History of Rehab Design Group, Inc. and the ColdCuff
The path of Rehab Design Group, Inc. and the ColdCuff was years in the making before the co-founders met. One of the founders, John Medeiros PT, PhD, had a long history of working in the Physical Therapy realm. He taught at Standford University, ran his own clinic, headed the Stanford Motion Analysis Lab, designed zero gravity exercise equipment for NASA, and for the past 20 years has been a Distinguished Professor of Physical Therapy at Pacific University in Hillsboro, Oregon.
Our other founder, Mike Bridges PT, DPT, also has an interesting background and took a different route. He graduated from Oregon State University with a degree in Mechanical Engineering and went to work for a top semi-truck design and manufacturing company. After spending a few years designing automotive equipment he decided it was time to switch gears. He realized that he would prefer a career where he could interact more with people and help them reach their goals. He went back to graduate school to become a Physical Therapist. Dr. Medeiros became his professor and mentor during PT school. Mike and Dr. Medeiros worked together on projects and Dr. M was Mike's thesis advisor. Mike loved physical therapy and his classmates voted him "Most likely to create the next PT gadget" .
After graduation Mike, now Dr. Mike Bridges, became a staff Physical Therapist specializing in Orthopedics with a special interest in shoulder and foot/ankle sport related injuries. Little did he know he was about to become his own patient. Mike was diagnosed with SLAP and Bankart type tears of his right shoulder, the results of earlier sports injuries. Surgery was the only option and Mike was stuck at home in a sling for four weeks while recovering. He now realized the extent of how painful shoulder surgery can be. During this time at home he began to design various products and had several ideas. He especially wanted to design a cold pack sling for the shoulder that the patient could use while sitting at a desk, walking, and engaging in normal daily activities. Using a bit of elastic, safety pins and duct tape, he made a crude prototype which he took to his old professor. It was a sling that could be easily handled by a patient after surgery, would apply mild compression, and most importantly, would keep the cold pack in place to help reduce shoulder pain. They agreed that it was a great design and one that someone should have come up with long ago. A seamstress neighbor of Dr. M's, who also loved the simple design, sewed the first of several prototypes and thus the ColdCuff was launched.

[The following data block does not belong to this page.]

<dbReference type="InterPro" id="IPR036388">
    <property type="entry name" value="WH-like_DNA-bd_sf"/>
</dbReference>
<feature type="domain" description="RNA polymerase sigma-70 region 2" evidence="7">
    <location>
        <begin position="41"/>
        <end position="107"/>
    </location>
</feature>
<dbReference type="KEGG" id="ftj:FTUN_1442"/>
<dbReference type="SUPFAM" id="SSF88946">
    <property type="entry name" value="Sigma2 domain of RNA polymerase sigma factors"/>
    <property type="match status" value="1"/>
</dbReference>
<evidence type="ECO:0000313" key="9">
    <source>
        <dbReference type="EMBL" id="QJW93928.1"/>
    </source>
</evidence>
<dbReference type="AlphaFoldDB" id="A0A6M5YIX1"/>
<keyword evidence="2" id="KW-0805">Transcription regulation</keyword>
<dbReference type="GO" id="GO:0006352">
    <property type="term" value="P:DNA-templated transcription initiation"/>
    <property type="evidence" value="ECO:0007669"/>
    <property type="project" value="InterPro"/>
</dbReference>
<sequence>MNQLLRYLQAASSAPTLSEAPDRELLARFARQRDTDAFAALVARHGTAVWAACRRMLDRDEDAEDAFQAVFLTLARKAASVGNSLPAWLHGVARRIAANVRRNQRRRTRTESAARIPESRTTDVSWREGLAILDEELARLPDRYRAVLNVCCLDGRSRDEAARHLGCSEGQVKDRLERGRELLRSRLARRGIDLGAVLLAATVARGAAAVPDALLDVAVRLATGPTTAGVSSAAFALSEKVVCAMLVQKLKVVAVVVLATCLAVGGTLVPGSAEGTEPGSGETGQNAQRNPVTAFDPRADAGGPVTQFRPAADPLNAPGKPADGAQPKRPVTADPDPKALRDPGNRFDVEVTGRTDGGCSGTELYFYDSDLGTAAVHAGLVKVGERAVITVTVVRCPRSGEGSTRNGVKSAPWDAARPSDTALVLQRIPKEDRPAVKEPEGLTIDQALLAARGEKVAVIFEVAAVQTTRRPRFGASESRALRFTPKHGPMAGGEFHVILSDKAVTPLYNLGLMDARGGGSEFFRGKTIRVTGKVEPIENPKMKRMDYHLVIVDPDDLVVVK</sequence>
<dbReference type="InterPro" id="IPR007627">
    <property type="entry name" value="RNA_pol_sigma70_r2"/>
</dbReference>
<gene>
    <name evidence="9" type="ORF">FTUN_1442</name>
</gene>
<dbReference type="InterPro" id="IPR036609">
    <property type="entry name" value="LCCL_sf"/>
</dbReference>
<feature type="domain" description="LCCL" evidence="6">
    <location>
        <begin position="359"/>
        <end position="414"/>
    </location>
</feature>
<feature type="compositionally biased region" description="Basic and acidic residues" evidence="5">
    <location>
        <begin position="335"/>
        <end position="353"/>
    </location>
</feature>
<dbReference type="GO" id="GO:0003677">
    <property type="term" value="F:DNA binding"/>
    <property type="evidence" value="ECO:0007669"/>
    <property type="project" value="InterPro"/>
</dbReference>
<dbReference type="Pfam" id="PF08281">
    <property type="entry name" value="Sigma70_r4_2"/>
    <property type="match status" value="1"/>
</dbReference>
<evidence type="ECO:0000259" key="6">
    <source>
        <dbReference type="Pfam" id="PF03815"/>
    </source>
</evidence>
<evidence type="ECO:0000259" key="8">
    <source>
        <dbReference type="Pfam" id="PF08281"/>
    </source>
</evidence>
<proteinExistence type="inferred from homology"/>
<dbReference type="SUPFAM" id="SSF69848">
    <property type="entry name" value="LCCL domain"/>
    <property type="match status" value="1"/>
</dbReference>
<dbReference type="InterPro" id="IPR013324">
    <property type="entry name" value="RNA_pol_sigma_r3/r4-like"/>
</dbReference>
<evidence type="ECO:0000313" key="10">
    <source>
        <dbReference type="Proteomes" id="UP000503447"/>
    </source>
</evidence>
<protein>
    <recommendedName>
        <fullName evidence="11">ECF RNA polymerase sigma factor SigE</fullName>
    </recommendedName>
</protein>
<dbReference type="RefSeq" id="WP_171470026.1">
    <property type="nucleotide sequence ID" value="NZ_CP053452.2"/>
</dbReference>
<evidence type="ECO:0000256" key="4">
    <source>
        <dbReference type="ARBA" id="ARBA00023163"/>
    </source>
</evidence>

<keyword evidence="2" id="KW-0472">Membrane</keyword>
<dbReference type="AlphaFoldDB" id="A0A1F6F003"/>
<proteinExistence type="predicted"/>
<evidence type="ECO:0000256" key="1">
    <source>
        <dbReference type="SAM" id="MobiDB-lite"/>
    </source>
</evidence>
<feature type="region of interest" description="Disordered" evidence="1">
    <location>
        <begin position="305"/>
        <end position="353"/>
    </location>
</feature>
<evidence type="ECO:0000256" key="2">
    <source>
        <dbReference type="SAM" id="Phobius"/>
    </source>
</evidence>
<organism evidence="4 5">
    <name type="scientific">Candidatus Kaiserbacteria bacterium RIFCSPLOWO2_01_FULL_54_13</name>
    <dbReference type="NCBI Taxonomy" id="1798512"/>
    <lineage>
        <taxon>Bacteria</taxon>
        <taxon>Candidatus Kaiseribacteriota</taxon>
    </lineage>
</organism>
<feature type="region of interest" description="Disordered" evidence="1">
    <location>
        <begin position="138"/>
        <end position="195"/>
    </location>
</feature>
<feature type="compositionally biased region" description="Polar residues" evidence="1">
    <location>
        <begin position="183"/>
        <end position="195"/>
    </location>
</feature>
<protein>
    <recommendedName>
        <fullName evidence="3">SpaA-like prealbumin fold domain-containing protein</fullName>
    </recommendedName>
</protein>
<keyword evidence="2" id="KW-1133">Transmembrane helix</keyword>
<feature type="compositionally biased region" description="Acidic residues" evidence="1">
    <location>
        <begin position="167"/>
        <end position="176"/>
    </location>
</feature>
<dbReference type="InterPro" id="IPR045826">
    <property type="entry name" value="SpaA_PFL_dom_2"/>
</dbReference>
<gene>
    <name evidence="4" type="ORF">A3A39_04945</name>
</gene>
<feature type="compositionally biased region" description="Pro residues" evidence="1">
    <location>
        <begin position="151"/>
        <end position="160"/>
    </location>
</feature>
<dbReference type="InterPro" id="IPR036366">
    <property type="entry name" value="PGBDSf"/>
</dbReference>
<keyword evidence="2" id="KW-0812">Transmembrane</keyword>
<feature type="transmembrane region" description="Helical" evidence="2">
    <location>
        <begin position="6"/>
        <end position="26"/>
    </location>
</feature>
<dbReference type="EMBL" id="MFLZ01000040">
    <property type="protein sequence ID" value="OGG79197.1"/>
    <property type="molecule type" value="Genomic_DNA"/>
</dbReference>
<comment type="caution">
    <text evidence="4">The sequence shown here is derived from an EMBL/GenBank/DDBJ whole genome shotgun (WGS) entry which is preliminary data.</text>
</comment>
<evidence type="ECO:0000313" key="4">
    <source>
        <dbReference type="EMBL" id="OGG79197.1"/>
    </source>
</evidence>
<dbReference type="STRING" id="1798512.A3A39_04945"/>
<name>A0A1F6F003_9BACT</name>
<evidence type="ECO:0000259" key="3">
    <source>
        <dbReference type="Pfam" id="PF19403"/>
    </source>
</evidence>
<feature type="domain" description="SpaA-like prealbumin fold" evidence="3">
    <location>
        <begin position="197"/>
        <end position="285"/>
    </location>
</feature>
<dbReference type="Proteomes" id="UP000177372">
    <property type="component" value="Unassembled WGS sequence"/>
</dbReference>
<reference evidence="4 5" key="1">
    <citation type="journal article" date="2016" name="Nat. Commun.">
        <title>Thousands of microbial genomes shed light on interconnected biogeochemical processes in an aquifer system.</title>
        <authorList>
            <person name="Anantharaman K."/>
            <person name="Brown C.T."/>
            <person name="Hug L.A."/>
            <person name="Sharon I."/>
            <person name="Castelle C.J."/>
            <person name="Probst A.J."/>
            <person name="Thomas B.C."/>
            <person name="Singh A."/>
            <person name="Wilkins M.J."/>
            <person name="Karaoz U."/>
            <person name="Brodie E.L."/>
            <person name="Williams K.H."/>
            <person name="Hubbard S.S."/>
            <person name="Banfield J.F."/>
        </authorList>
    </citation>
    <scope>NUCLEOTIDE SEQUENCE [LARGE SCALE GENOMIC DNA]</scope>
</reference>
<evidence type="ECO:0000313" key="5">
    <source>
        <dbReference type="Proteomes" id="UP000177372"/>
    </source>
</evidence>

Since there are approximately 20 million American suffering from shoulder pain due to shoulder surgery, impingement, bursitis, tendinitis, and osteoarthritis the partners are hoping their inexpensive sling cold pack pouch will help many people. They are now manufacturing them in larger quantities in a small town in Oregon.
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